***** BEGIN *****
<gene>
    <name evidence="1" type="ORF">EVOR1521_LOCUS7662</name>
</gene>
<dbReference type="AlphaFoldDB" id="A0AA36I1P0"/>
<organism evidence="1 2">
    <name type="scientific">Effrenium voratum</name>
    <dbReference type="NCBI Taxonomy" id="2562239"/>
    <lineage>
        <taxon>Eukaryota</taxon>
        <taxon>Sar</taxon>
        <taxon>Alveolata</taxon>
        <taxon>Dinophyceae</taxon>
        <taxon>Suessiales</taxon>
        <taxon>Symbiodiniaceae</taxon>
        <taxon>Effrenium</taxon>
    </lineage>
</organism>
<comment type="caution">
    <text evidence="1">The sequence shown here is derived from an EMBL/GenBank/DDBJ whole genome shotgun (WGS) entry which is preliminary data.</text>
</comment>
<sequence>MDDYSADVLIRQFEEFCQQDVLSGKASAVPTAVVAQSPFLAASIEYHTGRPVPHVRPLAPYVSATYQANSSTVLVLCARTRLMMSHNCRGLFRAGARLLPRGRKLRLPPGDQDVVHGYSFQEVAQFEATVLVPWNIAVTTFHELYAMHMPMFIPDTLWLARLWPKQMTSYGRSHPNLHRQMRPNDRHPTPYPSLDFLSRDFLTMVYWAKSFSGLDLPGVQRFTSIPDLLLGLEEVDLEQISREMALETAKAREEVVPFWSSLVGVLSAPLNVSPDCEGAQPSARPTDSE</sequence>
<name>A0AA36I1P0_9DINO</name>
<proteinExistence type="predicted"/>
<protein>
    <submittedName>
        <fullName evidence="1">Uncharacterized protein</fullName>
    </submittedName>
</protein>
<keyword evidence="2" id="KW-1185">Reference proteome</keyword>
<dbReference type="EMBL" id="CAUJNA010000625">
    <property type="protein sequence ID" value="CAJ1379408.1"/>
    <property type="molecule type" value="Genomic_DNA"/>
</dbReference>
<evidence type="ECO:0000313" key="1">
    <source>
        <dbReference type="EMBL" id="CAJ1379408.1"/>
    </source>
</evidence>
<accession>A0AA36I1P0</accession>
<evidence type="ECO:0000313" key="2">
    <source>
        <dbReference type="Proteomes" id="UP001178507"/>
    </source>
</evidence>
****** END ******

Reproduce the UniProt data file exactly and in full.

<gene>
    <name evidence="1" type="ORF">EVOR1521_LOCUS7662</name>
</gene>
<dbReference type="AlphaFoldDB" id="A0AA36I1P0"/>
<organism evidence="1 2">
    <name type="scientific">Effrenium voratum</name>
    <dbReference type="NCBI Taxonomy" id="2562239"/>
    <lineage>
        <taxon>Eukaryota</taxon>
        <taxon>Sar</taxon>
        <taxon>Alveolata</taxon>
        <taxon>Dinophyceae</taxon>
        <taxon>Suessiales</taxon>
        <taxon>Symbiodiniaceae</taxon>
        <taxon>Effrenium</taxon>
    </lineage>
</organism>
<comment type="caution">
    <text evidence="1">The sequence shown here is derived from an EMBL/GenBank/DDBJ whole genome shotgun (WGS) entry which is preliminary data.</text>
</comment>
<sequence>MDDYSADVLIRQFEEFCQQDVLSGKASAVPTAVVAQSPFLAASIEYHTGRPVPHVRPLAPYVSATYQANSSTVLVLCARTRLMMSHNCRGLFRAGARLLPRGRKLRLPPGDQDVVHGYSFQEVAQFEATVLVPWNIAVTTFHELYAMHMPMFIPDTLWLARLWPKQMTSYGRSHPNLHRQMRPNDRHPTPYPSLDFLSRDFLTMVYWAKSFSGLDLPGVQRFTSIPDLLLGLEEVDLEQISREMALETAKAREEVVPFWSSLVGVLSAPLNVSPDCEGAQPSARPTDSE</sequence>
<name>A0AA36I1P0_9DINO</name>
<proteinExistence type="predicted"/>
<protein>
    <submittedName>
        <fullName evidence="1">Uncharacterized protein</fullName>
    </submittedName>
</protein>
<keyword evidence="2" id="KW-1185">Reference proteome</keyword>
<dbReference type="EMBL" id="CAUJNA010000625">
    <property type="protein sequence ID" value="CAJ1379408.1"/>
    <property type="molecule type" value="Genomic_DNA"/>
</dbReference>
<evidence type="ECO:0000313" key="1">
    <source>
        <dbReference type="EMBL" id="CAJ1379408.1"/>
    </source>
</evidence>
<accession>A0AA36I1P0</accession>
<evidence type="ECO:0000313" key="2">
    <source>
        <dbReference type="Proteomes" id="UP001178507"/>
    </source>
</evidence>